Submitted to: Avian Diseases
Publication Type: Peer Reviewed Journal
Publication Acceptance Date: 2/25/2006
Publication Date: 9/1/2006
Citation: Cox Jr, N.A., Richardson, L.J., Buhr, R.J., Northcutt, J.K., Fairchild, B.D., Mauldin, J.M. 2006. Presence of inoculated campylobacter and salmonella in unabsorbed yolks of male breeders raised as broilers. Avian Diseases. 50:(3)430-433.
Interpretive Summary: The yolk sac provides the developing bird with nutrients during incubation and after hatch. However, in some chicks the yolk sac is not completely absorbed and a portion remains unabsorbed in the abdominal cavity of the bird. Campylobacter and Salmonella are known foodborne pathogens associated with poultry. In this study, we found that inoculated Campylobacter and Salmonella can be recovered from unabsorbed yolk sacs in the bird. A contaminated unabsorbed yolk sac may serve as a reservoir for subsequent pathogen recolonization of the intestine or contamination of the abdominal cavity if ruptured during processing.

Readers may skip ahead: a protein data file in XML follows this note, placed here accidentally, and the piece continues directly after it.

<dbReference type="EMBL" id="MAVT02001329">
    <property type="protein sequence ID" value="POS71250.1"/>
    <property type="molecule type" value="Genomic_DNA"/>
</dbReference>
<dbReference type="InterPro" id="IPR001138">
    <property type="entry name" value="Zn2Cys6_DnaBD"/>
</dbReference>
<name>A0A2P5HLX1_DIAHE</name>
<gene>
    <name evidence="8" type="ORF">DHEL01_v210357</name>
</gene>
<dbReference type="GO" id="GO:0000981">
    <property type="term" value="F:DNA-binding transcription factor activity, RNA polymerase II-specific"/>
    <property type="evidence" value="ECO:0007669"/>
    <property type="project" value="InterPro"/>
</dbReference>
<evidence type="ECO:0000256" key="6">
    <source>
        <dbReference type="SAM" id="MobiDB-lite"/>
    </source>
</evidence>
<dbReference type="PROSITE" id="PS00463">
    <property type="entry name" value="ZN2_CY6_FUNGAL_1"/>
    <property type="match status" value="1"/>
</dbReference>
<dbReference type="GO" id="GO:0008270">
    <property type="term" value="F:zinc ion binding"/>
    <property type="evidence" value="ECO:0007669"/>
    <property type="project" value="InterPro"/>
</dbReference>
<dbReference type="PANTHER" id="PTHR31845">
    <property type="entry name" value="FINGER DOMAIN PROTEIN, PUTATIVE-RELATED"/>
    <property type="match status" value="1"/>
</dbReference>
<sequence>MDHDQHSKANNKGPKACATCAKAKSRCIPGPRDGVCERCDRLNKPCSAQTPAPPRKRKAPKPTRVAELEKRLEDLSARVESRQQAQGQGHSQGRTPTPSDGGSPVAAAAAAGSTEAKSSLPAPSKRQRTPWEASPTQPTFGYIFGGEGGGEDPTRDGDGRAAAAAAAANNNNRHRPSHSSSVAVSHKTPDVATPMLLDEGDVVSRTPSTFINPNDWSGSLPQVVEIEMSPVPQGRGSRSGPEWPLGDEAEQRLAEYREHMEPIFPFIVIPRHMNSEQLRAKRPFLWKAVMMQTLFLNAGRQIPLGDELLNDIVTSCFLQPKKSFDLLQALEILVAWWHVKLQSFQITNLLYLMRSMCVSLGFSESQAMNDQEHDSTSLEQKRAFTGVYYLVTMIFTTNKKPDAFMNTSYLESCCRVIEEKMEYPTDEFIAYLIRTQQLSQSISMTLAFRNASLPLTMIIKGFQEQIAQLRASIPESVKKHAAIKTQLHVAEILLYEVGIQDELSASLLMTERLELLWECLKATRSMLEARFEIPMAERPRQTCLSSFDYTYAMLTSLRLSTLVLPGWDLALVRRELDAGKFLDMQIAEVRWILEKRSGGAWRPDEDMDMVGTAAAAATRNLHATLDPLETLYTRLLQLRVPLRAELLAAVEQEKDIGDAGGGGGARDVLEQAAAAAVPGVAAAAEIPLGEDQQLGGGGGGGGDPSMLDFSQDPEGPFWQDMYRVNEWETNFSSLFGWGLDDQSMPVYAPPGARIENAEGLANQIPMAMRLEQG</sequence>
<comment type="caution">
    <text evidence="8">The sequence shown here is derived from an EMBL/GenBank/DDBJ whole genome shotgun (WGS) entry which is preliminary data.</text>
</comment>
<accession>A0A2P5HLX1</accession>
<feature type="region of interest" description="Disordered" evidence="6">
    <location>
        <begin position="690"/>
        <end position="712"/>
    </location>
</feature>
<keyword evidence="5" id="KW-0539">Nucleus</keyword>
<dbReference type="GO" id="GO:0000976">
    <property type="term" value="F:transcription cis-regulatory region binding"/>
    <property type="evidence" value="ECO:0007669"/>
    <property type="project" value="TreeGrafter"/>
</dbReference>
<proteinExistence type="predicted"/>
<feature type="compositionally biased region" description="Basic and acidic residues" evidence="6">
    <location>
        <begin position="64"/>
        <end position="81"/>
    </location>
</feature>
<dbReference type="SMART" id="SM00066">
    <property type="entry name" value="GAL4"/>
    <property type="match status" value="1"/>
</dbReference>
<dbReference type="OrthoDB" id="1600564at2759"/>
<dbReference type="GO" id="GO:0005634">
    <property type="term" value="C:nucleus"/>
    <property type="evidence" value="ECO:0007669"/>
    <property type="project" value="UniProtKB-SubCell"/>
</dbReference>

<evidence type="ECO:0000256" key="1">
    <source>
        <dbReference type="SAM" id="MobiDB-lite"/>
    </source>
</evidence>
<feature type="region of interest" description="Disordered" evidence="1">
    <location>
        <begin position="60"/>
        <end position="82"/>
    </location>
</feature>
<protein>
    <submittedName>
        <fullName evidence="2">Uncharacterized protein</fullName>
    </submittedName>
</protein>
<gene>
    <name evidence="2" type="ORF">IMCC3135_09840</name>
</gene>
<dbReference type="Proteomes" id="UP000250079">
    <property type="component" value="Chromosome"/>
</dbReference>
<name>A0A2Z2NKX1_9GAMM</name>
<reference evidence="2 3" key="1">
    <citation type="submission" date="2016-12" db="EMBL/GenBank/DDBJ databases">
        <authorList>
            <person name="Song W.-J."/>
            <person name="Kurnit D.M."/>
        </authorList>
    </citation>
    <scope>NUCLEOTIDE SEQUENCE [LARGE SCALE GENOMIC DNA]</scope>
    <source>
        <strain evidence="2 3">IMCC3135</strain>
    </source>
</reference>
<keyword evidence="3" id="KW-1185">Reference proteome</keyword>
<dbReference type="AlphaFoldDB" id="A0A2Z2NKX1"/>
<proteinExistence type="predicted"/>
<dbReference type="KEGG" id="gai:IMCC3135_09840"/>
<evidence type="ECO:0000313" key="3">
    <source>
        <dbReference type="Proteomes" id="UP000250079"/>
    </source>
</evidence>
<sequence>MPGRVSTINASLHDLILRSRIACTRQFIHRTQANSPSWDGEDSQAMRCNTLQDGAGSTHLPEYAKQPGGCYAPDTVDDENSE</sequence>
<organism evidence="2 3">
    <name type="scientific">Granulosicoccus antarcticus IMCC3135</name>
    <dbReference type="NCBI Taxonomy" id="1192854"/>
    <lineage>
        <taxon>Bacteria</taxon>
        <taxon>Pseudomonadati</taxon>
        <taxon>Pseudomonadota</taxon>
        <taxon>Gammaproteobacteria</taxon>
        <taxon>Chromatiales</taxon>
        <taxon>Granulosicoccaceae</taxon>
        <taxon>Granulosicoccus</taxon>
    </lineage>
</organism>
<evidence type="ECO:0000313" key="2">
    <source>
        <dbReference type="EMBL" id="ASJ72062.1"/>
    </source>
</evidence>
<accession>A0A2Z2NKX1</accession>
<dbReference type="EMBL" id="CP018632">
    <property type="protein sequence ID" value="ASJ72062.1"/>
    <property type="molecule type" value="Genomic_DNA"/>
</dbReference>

Technical Abstract: Day old male broiler breeder chicks were obtained from a commercial hatchery and raised as broilers. For experiment 1, at 5 weeks of age, the broilers were orally inoculated with a 106cfu/ml cocktail (three characterized strains) of either Campylobacter jejuni or Salmonella spp. One week after inoculation, the birds were killed and defeathered. The abdominal cavity was examined and any unabsorbed yolk material (and remaining yolk stalk), and ceca were aseptically removed for microbiological analyses. For each pooled sample (two birds per pool), a total plate count (TPC), an Enterobacteriaceae count (ENT) and a test for the presence of Campylobacter and Salmonella was performed. For experiment 2, at 5 weeks of age, the broilers were orally inoculated with 105cfu/ml cocktail (three characterized strains) of Campylobacter jejuni. One week after inoculation, the birds (n=20) were killed, defeathered, and the yolk stalk, attached yolk, or free floating yolk and ceca were individually analyzed for presence of Campylobacter. For experiment 1, the Salmonella inoculated birds had 2/12 ceca and 0/12 unabsorbed yolk samples positive for Salmonella. The average yolk TPC was log 3.4cfu/g and the average ENT was log 1.9cfu/g. For the Campylobacter inoculated birds, 12/12 ceca and 9/12 unabsorbed yolk samples were positive for Campylobacter. The average yolk TPC was log 3.5cfu/g and the average ENT was log 3.1cfu/g. For experiment 2, the inoculated Campylobacter birds had 19/20 ceca, 5/20 free floating yolks, and 19/20 yolk stalks positive. In experiment 1, the inoculated Campylobacter colonized the ceca in every instance and were present in 75% of the unabsorbed yolks. Alternatively, the inoculated Salmonella were not found in any of the unabsorbed yolks and only rarely in the ceca. In experiment 2, the inoculated Campylobacter was found in very high numbers in the yolk and internal body samples. Determining to what extent these internal bodies and unabsorbed yolks play in bacterial colonization and contamination of the birds at processing has not been determined. The next step will be to determine the incidence of unabsorbed yolks and presence of Campylobacter and Salmonella in these bodies of commercial broilers at processing.